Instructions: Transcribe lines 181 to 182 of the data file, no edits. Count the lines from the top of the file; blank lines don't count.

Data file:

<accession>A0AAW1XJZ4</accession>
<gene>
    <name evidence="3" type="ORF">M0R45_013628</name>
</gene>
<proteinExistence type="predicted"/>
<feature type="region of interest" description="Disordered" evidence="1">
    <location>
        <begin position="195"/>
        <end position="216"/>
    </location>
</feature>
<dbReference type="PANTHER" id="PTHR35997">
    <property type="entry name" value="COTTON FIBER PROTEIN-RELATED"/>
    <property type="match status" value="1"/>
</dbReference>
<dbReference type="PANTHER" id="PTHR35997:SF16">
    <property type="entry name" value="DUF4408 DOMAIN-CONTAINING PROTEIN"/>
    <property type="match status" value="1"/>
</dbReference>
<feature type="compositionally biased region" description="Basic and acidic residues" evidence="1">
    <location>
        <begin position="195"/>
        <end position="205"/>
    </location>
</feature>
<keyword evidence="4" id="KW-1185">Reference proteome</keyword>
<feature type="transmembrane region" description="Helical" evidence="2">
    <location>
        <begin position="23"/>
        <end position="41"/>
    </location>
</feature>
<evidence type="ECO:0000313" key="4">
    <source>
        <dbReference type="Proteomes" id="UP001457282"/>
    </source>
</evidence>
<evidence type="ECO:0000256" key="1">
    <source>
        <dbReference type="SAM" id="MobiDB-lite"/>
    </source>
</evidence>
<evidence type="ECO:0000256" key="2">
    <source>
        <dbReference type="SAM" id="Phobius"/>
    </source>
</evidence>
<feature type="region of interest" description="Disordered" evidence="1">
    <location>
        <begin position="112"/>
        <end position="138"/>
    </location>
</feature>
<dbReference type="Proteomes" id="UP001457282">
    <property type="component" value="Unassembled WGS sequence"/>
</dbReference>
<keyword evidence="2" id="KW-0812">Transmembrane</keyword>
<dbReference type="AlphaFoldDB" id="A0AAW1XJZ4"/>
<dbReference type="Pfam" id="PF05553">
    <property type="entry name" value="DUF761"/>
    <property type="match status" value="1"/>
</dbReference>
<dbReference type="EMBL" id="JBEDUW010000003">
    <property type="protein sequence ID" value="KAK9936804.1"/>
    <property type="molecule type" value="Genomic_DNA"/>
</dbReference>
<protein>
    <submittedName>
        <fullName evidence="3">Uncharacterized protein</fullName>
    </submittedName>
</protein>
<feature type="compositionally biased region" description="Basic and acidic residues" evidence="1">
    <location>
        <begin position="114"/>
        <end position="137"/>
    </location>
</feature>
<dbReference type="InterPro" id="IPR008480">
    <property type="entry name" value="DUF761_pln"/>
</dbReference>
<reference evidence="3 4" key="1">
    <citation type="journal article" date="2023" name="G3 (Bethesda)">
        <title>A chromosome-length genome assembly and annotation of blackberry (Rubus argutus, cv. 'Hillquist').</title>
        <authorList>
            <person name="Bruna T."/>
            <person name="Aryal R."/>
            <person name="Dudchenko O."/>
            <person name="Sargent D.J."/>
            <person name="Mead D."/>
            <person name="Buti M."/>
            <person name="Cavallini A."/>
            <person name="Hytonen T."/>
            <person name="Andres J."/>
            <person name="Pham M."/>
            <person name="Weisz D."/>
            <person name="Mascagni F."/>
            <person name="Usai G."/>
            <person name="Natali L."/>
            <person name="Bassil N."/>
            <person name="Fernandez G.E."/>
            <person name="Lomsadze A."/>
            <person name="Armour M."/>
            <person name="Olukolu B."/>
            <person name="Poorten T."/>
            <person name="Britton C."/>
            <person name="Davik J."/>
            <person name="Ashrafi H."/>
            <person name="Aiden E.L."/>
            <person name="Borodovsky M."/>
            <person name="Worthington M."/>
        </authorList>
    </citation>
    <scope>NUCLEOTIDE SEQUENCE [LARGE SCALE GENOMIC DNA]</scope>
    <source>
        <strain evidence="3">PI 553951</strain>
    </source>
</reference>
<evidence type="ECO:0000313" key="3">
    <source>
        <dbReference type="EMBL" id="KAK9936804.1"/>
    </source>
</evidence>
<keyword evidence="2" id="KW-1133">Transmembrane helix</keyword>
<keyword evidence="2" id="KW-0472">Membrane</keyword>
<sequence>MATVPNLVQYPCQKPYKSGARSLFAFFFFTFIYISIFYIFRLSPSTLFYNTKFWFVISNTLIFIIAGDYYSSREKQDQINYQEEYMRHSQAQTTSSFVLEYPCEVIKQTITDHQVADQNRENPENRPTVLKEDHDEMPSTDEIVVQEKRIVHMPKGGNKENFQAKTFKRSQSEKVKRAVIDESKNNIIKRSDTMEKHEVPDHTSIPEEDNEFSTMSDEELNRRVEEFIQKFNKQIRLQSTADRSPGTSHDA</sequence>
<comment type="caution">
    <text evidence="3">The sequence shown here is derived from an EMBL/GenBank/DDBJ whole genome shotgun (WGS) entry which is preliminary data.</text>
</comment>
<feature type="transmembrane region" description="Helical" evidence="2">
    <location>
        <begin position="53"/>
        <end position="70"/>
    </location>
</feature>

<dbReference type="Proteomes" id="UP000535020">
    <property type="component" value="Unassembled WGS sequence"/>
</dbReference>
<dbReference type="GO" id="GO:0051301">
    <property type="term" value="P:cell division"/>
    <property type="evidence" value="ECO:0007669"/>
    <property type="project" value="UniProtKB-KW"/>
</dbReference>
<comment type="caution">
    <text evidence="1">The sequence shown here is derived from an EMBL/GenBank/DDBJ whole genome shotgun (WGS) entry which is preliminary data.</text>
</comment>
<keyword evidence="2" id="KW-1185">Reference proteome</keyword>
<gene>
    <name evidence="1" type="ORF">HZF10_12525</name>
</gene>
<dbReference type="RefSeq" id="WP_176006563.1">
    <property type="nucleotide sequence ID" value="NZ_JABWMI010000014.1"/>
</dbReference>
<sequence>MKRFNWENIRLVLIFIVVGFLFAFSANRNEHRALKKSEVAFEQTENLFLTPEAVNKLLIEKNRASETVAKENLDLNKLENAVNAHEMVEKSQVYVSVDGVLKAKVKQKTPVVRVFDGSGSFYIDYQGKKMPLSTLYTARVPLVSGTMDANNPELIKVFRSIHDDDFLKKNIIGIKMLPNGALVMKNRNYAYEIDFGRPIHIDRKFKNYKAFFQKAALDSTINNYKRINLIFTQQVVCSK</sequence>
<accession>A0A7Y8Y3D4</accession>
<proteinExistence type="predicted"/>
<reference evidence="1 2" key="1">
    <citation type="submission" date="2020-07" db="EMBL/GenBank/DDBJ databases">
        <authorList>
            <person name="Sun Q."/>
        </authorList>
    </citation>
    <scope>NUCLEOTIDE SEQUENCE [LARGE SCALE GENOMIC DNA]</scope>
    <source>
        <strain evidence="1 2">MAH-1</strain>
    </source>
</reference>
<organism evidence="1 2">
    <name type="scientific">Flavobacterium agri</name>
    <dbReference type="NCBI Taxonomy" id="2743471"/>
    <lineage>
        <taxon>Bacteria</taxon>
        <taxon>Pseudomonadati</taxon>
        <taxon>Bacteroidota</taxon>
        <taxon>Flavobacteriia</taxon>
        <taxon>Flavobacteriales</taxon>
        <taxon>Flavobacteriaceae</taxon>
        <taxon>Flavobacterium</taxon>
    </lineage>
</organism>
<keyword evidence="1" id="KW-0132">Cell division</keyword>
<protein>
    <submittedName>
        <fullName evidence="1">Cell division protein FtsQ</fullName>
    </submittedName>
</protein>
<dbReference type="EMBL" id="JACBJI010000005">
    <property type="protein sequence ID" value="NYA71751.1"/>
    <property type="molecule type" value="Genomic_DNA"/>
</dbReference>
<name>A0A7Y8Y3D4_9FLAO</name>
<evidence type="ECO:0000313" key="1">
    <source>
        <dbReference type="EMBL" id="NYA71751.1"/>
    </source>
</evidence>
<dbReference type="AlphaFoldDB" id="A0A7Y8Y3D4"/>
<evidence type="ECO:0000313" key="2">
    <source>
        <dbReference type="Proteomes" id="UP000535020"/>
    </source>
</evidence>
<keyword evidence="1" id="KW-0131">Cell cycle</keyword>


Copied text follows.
<protein>
    <submittedName>